The future of the annual health check12th November 2008
Healthcare Commission chair Sir Ian Kennedy on the future of the annual health check.
When the Healthcare Commission was established, it was perceived as being synonymous with inspection and visiting trusts.
But visiting is resource intensive, costly and unlikely to provide patients and the public with the level of reassurance that they deserved.
The better way was to harness the huge range of data the NHS collects, put it together and analyse it with gaps identified and filled over time.
This was the genesis of our "information-led, risk-based" system of regulation, allowing the commission to be lean with judgements based on evidence with performance benchmarks developed.
With trust boards given the job of assessment, there were fears this form of self-regulation would be unreliable. However, in time, the system came to be respected.
If the commission were not being abolished, there are a number of developments I would like to have seen.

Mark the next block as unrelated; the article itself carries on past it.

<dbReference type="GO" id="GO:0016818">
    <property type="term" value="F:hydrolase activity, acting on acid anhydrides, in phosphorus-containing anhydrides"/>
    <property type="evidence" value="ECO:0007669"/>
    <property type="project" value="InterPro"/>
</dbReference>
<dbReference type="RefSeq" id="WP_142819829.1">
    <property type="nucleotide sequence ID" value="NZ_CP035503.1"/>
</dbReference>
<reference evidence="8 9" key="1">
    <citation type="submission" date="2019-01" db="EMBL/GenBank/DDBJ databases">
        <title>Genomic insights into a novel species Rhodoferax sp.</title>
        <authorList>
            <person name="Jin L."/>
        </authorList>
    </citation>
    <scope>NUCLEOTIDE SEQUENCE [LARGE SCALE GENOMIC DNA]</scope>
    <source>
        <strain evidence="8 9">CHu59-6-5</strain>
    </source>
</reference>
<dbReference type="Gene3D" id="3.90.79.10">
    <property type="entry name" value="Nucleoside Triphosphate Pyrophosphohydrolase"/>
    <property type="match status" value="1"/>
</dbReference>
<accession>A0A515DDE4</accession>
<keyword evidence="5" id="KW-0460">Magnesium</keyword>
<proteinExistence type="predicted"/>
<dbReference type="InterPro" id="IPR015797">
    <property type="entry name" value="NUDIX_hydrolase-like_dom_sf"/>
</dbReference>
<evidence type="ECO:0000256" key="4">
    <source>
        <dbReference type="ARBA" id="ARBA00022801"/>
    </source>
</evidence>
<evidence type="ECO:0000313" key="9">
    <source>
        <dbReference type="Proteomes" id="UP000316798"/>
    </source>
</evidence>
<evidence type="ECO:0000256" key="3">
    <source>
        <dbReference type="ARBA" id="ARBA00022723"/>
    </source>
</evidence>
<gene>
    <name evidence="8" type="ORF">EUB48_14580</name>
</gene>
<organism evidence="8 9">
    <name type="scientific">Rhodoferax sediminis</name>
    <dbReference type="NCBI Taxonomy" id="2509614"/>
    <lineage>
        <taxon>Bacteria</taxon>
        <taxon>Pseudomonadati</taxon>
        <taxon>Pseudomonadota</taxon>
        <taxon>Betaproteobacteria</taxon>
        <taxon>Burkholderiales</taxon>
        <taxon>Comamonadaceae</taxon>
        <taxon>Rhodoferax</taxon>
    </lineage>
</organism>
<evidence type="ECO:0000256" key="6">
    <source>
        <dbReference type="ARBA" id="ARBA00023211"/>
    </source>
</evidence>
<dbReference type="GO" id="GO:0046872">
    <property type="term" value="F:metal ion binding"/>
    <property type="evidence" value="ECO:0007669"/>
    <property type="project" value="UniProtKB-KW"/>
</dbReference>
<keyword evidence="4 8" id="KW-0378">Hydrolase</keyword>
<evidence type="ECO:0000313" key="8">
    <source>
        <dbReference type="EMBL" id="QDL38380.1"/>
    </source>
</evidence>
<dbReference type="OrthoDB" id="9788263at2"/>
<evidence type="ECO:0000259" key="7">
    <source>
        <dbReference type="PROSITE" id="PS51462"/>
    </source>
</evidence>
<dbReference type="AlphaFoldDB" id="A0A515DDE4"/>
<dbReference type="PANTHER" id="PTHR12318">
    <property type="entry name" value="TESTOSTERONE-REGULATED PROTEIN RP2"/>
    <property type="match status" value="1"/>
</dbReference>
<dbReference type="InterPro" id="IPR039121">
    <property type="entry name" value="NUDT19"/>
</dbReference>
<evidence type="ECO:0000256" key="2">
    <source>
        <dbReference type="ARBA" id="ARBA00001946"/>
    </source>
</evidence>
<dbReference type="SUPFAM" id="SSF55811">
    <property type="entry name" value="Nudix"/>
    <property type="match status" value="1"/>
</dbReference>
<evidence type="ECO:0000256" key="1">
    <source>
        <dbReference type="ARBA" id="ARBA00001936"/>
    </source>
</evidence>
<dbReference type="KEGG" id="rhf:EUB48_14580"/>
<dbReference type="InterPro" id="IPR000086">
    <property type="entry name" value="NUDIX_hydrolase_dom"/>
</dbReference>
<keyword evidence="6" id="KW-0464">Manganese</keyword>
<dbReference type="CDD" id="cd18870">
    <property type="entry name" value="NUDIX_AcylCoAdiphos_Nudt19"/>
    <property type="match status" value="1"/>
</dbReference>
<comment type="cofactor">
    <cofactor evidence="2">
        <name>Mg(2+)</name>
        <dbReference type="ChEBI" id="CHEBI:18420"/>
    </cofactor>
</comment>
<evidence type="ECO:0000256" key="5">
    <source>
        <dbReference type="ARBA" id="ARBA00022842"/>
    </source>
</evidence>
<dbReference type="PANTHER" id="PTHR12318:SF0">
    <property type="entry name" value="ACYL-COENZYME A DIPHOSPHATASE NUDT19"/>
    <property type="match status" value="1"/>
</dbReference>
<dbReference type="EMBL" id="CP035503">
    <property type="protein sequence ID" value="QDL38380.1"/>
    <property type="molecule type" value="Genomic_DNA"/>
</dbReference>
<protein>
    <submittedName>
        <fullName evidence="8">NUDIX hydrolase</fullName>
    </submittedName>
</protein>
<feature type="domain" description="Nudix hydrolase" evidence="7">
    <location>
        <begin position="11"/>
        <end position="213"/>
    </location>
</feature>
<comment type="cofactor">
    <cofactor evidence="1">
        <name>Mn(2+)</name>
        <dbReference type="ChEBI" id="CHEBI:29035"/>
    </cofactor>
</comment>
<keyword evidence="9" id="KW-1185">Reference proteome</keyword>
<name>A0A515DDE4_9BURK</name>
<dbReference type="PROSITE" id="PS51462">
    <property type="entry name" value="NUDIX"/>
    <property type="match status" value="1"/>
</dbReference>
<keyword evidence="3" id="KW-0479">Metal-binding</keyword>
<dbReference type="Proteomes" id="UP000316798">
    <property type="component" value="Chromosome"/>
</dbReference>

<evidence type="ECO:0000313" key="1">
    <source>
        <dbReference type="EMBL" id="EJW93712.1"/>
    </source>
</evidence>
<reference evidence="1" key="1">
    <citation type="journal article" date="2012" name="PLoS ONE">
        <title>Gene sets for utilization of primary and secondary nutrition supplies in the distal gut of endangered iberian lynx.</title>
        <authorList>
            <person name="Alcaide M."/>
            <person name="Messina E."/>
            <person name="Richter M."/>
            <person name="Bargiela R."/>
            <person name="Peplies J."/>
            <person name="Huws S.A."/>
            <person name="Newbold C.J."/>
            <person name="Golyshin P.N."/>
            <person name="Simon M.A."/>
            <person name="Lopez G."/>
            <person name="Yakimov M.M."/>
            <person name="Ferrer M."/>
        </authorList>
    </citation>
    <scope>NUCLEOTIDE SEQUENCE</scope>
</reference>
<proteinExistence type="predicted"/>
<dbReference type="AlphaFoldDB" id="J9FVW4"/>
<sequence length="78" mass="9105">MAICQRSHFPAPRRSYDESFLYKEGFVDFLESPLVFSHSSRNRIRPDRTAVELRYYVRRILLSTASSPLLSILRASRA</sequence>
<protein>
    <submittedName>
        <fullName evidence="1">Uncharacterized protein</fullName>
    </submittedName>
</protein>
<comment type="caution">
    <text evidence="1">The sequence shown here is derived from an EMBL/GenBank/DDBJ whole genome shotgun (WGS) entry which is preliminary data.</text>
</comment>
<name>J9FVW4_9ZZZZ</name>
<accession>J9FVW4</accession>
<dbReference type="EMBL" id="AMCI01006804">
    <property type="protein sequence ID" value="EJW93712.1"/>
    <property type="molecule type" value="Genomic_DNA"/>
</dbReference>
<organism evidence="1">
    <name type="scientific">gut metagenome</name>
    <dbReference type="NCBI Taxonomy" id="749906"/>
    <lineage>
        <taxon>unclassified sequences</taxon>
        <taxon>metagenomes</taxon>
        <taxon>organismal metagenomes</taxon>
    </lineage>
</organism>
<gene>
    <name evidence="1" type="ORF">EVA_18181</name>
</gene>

These include seeing standards focus on areas of safety, quality of care and the outcomes of care and the experiences of patients, all measured by outcomes; seeing the annual health check supplemented by an ability to assess performance throughout the year with "real-time surveillance"; and a shift towards enabling the public to be able to tell us what they "really want to know."
The annual health check often provided ministers with less welcome news, but I would have preferred to see it embraced more warmly by government.
The case for information-led, risk-based regulation has been strongly made. Let us hope the Care Quality Commission can take advantage of this understanding.
Share this page
There are no comments for this article, be the first to comment!
Post your comment
Only registered users can comment. Fill in your e-mail address for quick registration.
Title: The future of the annual health check
Author: Mark Nicholls
Article Id: 9186
Date Added: 12th Nov 2008